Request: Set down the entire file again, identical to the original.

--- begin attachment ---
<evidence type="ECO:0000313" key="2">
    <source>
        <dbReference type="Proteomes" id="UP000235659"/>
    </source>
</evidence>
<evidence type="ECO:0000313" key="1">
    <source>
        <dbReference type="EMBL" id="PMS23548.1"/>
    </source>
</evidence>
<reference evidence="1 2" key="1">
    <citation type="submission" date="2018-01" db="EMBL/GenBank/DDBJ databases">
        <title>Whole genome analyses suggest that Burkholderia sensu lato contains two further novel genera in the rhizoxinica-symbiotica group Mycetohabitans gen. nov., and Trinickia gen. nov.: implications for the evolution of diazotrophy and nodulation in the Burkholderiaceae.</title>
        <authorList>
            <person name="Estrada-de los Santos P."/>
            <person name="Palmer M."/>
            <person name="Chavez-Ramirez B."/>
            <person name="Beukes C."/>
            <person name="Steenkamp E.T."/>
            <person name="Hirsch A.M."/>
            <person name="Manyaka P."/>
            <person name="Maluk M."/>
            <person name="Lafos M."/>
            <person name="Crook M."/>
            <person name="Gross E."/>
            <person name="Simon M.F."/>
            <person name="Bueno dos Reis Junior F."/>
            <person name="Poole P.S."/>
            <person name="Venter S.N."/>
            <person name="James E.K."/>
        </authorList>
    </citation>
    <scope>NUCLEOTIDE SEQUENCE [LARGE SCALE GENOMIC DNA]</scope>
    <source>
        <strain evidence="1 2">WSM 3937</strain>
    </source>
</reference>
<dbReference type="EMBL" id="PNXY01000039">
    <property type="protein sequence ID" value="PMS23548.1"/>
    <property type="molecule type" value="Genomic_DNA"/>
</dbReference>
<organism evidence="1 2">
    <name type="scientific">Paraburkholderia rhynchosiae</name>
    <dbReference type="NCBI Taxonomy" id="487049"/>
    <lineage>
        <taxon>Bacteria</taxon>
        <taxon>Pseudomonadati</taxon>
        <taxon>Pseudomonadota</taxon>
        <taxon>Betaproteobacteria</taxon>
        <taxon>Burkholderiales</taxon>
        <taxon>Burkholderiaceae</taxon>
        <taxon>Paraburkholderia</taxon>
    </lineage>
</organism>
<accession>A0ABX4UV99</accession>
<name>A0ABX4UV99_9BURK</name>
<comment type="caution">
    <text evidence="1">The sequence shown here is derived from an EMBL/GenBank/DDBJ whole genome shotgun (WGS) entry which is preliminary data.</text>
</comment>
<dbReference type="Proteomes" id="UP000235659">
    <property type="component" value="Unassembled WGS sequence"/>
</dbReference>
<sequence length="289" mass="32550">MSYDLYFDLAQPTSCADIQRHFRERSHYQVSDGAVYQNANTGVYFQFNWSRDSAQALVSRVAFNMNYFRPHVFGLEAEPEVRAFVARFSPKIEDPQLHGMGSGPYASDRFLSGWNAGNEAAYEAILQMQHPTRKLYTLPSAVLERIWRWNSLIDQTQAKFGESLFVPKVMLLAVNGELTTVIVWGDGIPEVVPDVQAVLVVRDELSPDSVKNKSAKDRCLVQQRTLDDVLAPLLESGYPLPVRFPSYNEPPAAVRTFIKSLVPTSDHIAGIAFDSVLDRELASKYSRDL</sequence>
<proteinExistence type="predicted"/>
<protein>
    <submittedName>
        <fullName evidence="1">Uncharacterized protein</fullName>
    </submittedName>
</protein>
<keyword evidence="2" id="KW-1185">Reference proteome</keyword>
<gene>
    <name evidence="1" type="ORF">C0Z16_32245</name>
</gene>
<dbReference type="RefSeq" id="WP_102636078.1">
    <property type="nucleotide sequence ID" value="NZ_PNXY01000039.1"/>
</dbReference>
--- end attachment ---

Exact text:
<evidence type="ECO:0000313" key="2">
    <source>
        <dbReference type="Proteomes" id="UP000235659"/>
    </source>
</evidence>
<evidence type="ECO:0000313" key="1">
    <source>
        <dbReference type="EMBL" id="PMS23548.1"/>
    </source>
</evidence>
<reference evidence="1 2" key="1">
    <citation type="submission" date="2018-01" db="EMBL/GenBank/DDBJ databases">
        <title>Whole genome analyses suggest that Burkholderia sensu lato contains two further novel genera in the rhizoxinica-symbiotica group Mycetohabitans gen. nov., and Trinickia gen. nov.: implications for the evolution of diazotrophy and nodulation in the Burkholderiaceae.</title>
        <authorList>
            <person name="Estrada-de los Santos P."/>
            <person name="Palmer M."/>
            <person name="Chavez-Ramirez B."/>
            <person name="Beukes C."/>
            <person name="Steenkamp E.T."/>
            <person name="Hirsch A.M."/>
            <person name="Manyaka P."/>
            <person name="Maluk M."/>
            <person name="Lafos M."/>
            <person name="Crook M."/>
            <person name="Gross E."/>
            <person name="Simon M.F."/>
            <person name="Bueno dos Reis Junior F."/>
            <person name="Poole P.S."/>
            <person name="Venter S.N."/>
            <person name="James E.K."/>
        </authorList>
    </citation>
    <scope>NUCLEOTIDE SEQUENCE [LARGE SCALE GENOMIC DNA]</scope>
    <source>
        <strain evidence="1 2">WSM 3937</strain>
    </source>
</reference>
<dbReference type="EMBL" id="PNXY01000039">
    <property type="protein sequence ID" value="PMS23548.1"/>
    <property type="molecule type" value="Genomic_DNA"/>
</dbReference>
<organism evidence="1 2">
    <name type="scientific">Paraburkholderia rhynchosiae</name>
    <dbReference type="NCBI Taxonomy" id="487049"/>
    <lineage>
        <taxon>Bacteria</taxon>
        <taxon>Pseudomonadati</taxon>
        <taxon>Pseudomonadota</taxon>
        <taxon>Betaproteobacteria</taxon>
        <taxon>Burkholderiales</taxon>
        <taxon>Burkholderiaceae</taxon>
        <taxon>Paraburkholderia</taxon>
    </lineage>
</organism>
<accession>A0ABX4UV99</accession>
<name>A0ABX4UV99_9BURK</name>
<comment type="caution">
    <text evidence="1">The sequence shown here is derived from an EMBL/GenBank/DDBJ whole genome shotgun (WGS) entry which is preliminary data.</text>
</comment>
<dbReference type="Proteomes" id="UP000235659">
    <property type="component" value="Unassembled WGS sequence"/>
</dbReference>
<sequence length="289" mass="32550">MSYDLYFDLAQPTSCADIQRHFRERSHYQVSDGAVYQNANTGVYFQFNWSRDSAQALVSRVAFNMNYFRPHVFGLEAEPEVRAFVARFSPKIEDPQLHGMGSGPYASDRFLSGWNAGNEAAYEAILQMQHPTRKLYTLPSAVLERIWRWNSLIDQTQAKFGESLFVPKVMLLAVNGELTTVIVWGDGIPEVVPDVQAVLVVRDELSPDSVKNKSAKDRCLVQQRTLDDVLAPLLESGYPLPVRFPSYNEPPAAVRTFIKSLVPTSDHIAGIAFDSVLDRELASKYSRDL</sequence>
<proteinExistence type="predicted"/>
<protein>
    <submittedName>
        <fullName evidence="1">Uncharacterized protein</fullName>
    </submittedName>
</protein>
<keyword evidence="2" id="KW-1185">Reference proteome</keyword>
<gene>
    <name evidence="1" type="ORF">C0Z16_32245</name>
</gene>
<dbReference type="RefSeq" id="WP_102636078.1">
    <property type="nucleotide sequence ID" value="NZ_PNXY01000039.1"/>
</dbReference>